Week ahead: US data to raise hopes, or not

Expectations for a June US rate hike have certainly been raised up quite a notch this week. 

Fed Building
Source: Bloomberg

Just last week, the Fed funds futures markets said that there is almost no possibility the Fed would take action at midyear. According to the CME Group 30-Day Fed Fund futures prices, the odds are currently at 30%. A bunch of solid US data, hawkish Federal Reserve (Fed) officials’ comments and the FOMC minutes for the April meeting have changed that perception.

The minutes essentially warned sceptical investors that an increase in rate is still on the cards in June if the economy keeps improving. Speeches from the US central bank policymakers alluded to the same effect.

As the US labour market remains resilient, the next important data to keep a lookout for is inflation. And the PCE core index is due on 31 May. Needless to say, a strong number will see expectations rocket up.

In the meantime, however, traders will need to be satisfied by other US economic data in the coming week. The key economic reports are durable goods orders, new home purchases, as well as the second estimate of Q1 GDP.


USD gains may slow

The dollar index has rebounded nearly 3% since the start of May. Without stronger proof that the conditions are sufficient for the Fed to raise interest rates, investors might be reluctant to add fresh USD longs. They also have to consider whether ECB and BOJ will contribute further to USD momentum by pursuing more expansionary monetary policies. For the time being, risk appetite is limited, until we achieve more clarity.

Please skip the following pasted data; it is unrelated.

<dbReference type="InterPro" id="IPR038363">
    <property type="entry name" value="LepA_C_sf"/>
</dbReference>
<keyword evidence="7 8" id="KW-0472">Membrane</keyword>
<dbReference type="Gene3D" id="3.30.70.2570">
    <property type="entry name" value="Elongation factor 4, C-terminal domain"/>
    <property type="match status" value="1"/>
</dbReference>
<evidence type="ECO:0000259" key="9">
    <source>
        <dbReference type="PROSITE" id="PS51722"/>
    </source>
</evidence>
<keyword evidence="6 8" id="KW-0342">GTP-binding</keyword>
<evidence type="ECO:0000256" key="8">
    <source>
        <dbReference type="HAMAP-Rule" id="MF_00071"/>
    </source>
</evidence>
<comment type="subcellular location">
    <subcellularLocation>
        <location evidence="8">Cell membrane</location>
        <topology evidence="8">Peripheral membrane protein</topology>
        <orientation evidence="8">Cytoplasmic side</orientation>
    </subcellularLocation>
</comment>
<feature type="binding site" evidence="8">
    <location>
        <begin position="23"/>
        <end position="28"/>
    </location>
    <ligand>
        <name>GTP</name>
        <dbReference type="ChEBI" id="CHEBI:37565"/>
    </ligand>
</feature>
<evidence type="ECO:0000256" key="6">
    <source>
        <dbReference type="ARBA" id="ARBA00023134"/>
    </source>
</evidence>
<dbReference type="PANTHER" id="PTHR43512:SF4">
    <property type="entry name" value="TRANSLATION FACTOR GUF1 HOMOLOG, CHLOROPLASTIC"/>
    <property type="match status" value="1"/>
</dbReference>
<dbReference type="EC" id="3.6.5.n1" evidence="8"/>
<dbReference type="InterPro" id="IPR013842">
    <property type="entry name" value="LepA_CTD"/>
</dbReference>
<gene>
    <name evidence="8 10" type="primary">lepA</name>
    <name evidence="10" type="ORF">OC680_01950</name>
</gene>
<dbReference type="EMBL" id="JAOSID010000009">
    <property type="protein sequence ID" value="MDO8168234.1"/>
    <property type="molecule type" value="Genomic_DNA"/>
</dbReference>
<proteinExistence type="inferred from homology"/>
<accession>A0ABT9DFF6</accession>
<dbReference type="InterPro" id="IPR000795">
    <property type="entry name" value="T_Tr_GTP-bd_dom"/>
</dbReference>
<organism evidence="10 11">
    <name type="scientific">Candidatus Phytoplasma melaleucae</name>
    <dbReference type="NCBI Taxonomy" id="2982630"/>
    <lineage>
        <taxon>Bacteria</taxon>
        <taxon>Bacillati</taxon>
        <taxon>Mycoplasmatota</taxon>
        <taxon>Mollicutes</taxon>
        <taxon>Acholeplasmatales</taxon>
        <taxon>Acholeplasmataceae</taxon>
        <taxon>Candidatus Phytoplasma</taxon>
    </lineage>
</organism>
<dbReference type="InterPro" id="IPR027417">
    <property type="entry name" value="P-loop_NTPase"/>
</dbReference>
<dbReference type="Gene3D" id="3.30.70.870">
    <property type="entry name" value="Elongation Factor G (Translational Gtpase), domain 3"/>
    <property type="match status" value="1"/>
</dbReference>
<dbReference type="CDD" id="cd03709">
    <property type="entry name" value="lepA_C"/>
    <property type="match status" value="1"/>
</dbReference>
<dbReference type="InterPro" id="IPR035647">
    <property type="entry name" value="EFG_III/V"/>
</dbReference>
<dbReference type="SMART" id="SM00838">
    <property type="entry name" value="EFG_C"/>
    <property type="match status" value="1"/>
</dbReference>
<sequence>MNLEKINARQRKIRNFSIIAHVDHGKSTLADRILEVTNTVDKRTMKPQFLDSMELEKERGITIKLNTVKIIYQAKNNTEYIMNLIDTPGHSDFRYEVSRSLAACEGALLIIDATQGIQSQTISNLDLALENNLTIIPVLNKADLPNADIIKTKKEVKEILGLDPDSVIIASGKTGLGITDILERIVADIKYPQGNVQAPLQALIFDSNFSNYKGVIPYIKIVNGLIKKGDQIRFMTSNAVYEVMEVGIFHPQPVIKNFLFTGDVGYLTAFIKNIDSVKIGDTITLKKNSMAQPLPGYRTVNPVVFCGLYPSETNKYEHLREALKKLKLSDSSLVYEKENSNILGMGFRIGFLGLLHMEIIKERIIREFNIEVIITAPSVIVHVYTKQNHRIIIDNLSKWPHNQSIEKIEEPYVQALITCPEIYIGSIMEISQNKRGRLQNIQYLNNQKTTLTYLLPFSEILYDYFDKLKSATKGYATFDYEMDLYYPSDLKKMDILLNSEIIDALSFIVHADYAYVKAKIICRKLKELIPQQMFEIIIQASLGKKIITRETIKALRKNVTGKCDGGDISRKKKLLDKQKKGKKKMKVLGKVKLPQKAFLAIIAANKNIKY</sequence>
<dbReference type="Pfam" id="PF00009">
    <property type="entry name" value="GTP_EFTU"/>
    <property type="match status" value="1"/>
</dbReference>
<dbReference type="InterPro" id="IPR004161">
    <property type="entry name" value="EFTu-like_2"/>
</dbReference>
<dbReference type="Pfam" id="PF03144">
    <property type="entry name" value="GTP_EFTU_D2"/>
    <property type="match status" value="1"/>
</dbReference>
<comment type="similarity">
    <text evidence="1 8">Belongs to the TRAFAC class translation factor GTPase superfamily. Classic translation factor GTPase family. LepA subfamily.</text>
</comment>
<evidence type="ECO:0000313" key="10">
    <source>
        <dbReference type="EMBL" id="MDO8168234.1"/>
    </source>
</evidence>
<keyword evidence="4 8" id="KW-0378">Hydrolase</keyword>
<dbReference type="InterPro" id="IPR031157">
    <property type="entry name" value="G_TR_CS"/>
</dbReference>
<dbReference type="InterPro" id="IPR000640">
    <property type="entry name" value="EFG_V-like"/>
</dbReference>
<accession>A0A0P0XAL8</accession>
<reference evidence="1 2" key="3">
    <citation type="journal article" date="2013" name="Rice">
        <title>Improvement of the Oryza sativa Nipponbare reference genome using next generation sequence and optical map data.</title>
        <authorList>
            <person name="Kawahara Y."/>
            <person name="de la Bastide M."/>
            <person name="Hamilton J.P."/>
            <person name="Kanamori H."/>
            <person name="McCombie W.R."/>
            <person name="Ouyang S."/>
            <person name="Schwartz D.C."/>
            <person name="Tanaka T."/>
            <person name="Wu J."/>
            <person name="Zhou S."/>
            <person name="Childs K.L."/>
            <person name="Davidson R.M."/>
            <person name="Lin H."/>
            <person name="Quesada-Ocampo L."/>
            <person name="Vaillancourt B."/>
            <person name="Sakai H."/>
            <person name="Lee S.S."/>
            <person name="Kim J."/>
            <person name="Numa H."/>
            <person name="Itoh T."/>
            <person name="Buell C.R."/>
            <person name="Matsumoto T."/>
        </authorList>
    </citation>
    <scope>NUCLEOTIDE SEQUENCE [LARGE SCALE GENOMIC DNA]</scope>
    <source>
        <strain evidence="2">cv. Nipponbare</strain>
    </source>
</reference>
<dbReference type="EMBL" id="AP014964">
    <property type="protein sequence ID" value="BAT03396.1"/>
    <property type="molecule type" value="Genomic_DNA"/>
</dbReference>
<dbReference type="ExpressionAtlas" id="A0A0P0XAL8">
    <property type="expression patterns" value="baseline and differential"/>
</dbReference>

In conjunction, the outcome of the discussion at the G7 meeting of finance ministers and central bank governors may also shape the thinking around monetary policy efficacy. The heart of the matter is whether the major countries should continue to rely on central banks to stimulate growth with ultra-accommodative policies. This will no doubt have an impact on global currencies and risk assets. The G7 leaders summit will begin on 26 May.

In Asia, it will be relative light on the data docket. Consumer sentiment and industrial profits for China could be of interest, while in Japan, trade and inflation data for April will be published. In Singapore, April CPI numbers and final estimate of Q1 GDP are due.


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